Not so bad, right? There’s another definition, though — one that speaks more to what you’re going through: “feeling uncomfortably conscious of oneself as an object of the observation of others.” For those of us who regularly deal with extreme self-consciousness, that second definition sounds about right.

There are many different ways self-consciousness can spring up. You may feel self-conscious around people you know, like your family members or closest friends. You may feel self-conscious at work, even though you spend hours every week around your co-workers. Or you may feel self-conscious when out in public and surrounded by strangers. However, you probably don’t feel self-conscious when you’re home alone.

How to Stop Being Too Self-Conscious

When you’re in the throes of self-consciousness, it’s nearly impossible to remember how to stop feeling that way. That’s why it’s so important to prepare ahead of time, when you’re feeling ready to tackle the problem instead of succumbing to it.

Here are a variety of ways to feel better about yourself and stop thinking about how others see you.

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1. Ask Yourself, “So What?”

One way to banish negative, self-conscious thoughts is to do just that: banish them.

The next time you walk into a room and feel your face getting red, think to yourself, “So what?” How much does it really matter if people don’t like how you look or act? What’s the worst that could happen?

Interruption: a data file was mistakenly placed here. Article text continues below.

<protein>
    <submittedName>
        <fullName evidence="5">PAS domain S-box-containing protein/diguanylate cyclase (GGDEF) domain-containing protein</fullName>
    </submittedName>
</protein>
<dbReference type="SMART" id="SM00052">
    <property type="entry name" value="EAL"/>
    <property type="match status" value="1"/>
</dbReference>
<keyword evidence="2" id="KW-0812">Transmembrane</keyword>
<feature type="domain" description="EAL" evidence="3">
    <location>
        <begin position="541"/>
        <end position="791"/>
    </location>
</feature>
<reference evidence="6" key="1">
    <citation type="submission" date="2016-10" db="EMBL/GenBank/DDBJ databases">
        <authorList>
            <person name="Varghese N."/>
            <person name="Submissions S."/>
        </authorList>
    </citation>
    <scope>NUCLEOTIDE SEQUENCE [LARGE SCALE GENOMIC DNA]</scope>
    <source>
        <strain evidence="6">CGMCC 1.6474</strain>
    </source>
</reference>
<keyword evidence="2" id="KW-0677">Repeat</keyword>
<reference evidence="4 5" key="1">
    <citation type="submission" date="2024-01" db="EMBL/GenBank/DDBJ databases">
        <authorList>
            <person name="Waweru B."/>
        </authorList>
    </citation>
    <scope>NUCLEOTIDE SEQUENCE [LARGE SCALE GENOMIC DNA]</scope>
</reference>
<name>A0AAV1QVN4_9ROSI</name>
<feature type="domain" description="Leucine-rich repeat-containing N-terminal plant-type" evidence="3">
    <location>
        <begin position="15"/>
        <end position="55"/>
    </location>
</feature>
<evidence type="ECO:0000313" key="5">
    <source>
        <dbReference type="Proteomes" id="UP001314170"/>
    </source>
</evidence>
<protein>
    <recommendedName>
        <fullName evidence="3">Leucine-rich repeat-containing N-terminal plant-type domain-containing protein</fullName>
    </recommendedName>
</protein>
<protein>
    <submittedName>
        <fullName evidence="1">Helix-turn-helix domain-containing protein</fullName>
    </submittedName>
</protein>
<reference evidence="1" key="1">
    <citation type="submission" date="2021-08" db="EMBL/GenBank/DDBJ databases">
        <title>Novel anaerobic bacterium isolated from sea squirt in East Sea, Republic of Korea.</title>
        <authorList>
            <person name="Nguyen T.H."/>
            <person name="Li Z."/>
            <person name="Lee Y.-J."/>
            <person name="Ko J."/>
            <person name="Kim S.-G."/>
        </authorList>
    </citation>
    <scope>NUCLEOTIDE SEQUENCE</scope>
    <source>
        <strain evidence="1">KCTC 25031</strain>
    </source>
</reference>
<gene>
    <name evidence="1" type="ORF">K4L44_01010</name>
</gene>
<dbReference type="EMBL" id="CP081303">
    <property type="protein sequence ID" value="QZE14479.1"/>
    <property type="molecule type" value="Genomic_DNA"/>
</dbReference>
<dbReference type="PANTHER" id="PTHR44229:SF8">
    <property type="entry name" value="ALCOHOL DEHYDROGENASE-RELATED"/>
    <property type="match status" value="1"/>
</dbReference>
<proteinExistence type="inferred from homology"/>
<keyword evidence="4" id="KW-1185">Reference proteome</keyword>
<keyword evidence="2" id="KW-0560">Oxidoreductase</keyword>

Most of the time, you’ll find that you don’t have a good answer to this question. Then, you can immediately start assigning such thoughts less importance. With self-awareness, you can acknowledge that your negative thoughts are present and realize that you don’t agree with them.[2] They’re just thoughts, after all.

2. Be Honest

A lie that self-consciousness might tell is that there’s one way to act or feel. Honestly, though, everyone else is just figuring life out as well. There isn’t a preferred way to show up to an event, gathering, or public place. What you can do is be honest with your feelings and thoughts.[3]

If you feel offended by something someone says, you don’t have to smile to be polite or laugh to fit in with the crowd. Instead, you can politely say why you disagree or excuse yourself and find a group of people who you relate to better. If you’re nervous, don’t overcompensate by trying to look relaxed and casual — it’ll be obvious you’re putting on a front. Instead, nothing is more endearing than saying, “I’m a little nervous!” to a room of people who probably feel the exact same way.

On the same note, if you don’t understand why someone wants you to do something, question it. You can do this at work, at home, or even with people you don’t know well. Nobody should force you to do something you don’t want to do.

Also, even if you’re willing to do what’s asked of you, there’s nothing wrong with asking for more clarification. People will realize that you’re not a person to be bossed around.

3. Understand Why You’re Struggling at Work

Being self-conscious at work can get in the way of your daily responsibilities, your relationships with co-workers, and even your career as a whole. If you’re facing some sort of conflict but you’re too nervous to speak up, you may be at the whim of what happens to you instead of taking some control.